The Los Angeles Zoo announced Thursday the deaths of African lion pair Hubert and Kalisa.
The Zoo said in a press release that they made the difficult decision to euthanize the 21-year-old partners "due to their declining health and age-related illnesses that diminished their quality of life."
"Hubert and Kalisa lived far past the expected lifespan of African lions, and they inevitably began to suffer from age-related issues. Of course, we did not want them to suffer physically and wanted to do what was best for them," Beth Schaefer, the Zoo's Director of Animal Programs, said.
"With very heavy hearts that also contain gratitude for having known them, animal care and veterinary health staff came to the consensus that humane euthanasia was in the best interest of their welfare as their quality of life had diminished."
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Kalisa was born in 1998 and Hubert in 1999. They met at the Woodland Park Zoo and were moved to the LA Zoo 6 years ago. Hubert fathered 10 cubs throughout his life, and though he and Kalisa never had cubs together, the LA Zoo said in a news release the two were life partners and loyal companions.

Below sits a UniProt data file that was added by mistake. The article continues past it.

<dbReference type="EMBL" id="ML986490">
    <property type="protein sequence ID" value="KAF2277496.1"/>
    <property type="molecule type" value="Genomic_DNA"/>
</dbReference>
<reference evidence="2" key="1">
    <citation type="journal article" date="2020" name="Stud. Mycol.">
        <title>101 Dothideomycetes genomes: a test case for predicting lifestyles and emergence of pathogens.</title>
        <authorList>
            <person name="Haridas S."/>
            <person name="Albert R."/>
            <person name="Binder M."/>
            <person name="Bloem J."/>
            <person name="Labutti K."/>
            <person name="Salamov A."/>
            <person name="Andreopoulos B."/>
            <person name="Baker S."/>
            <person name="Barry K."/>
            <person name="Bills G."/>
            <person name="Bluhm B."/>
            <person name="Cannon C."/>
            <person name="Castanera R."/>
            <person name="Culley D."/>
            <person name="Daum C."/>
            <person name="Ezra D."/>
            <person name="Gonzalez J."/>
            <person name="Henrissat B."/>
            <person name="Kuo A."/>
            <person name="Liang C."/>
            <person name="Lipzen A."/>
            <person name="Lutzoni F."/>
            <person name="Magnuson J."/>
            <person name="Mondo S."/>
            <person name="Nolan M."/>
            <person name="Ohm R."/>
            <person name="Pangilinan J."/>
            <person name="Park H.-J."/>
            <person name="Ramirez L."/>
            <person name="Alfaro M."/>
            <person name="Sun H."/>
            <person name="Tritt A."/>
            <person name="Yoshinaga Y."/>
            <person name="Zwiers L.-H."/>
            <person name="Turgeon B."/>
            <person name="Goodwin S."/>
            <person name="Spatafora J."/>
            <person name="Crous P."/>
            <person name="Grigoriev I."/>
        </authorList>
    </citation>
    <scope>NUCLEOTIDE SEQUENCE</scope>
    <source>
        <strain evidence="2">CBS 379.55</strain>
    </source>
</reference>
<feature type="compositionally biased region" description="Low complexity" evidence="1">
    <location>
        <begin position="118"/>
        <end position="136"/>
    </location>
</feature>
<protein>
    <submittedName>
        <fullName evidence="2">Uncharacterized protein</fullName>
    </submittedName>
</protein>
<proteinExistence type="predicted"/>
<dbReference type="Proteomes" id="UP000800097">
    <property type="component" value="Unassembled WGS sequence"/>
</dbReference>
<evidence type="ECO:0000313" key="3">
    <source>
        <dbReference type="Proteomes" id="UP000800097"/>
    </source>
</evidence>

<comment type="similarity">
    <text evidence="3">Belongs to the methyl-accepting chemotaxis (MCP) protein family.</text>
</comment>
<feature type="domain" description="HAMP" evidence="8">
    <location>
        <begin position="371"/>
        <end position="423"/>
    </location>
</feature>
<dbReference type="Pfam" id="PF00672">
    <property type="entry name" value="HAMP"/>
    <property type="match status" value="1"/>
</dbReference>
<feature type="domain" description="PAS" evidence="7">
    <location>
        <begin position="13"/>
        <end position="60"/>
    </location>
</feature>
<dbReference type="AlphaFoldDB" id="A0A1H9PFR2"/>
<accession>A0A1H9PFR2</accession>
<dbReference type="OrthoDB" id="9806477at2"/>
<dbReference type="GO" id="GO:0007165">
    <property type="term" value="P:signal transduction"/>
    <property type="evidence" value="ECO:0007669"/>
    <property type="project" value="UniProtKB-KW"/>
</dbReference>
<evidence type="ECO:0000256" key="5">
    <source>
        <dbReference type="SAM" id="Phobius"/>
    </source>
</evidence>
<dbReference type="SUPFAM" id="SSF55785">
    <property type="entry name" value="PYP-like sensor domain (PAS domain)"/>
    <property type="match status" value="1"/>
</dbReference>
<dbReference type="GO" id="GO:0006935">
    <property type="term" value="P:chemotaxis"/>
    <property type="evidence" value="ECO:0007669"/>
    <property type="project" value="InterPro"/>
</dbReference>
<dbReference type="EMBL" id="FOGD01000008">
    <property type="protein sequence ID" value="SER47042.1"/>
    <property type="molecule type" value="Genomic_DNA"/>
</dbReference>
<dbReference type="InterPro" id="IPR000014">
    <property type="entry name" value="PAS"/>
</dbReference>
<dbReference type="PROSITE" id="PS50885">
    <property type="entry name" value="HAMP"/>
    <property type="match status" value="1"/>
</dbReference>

"Kalisa and Hubert were often seen sleeping together and grooming one another," Schaefer explained, noting that visitors often commented on the obvious bond between the two lions.
"You cannot think of Hubert without thinking of his companion, Kalisa; they’ve been an inseparable couple for years," Alisa Behar, the Zoo's Curator of Mammals added.
The average life expectancy for African lions that live in the wild is in the mid-teens, while it is about 17 years for those in Zoos. CEO & Zoo Director of the LA Zoo, Denise Verret noted that the longevity of Hubert’s and Kalisa’s lives is a testament to the expert care of the Zoo’s veterinary and animal care teams.
"Hubert and Kalisa are an iconic part of the LA Zoo experience, and our staff and guests have been touched by their loyal companionship," Verret said.
The African lion, which is native to the savannas, arid woodlands, and semi-desert regions from south of the Sahara Desert to South Africa, is categorized by the IUCN Red List as vulnerable due to human-wildlife conflict, prey depletion, the illegal trade of lion body parts for traditional medicine, trophy hunting, and disease.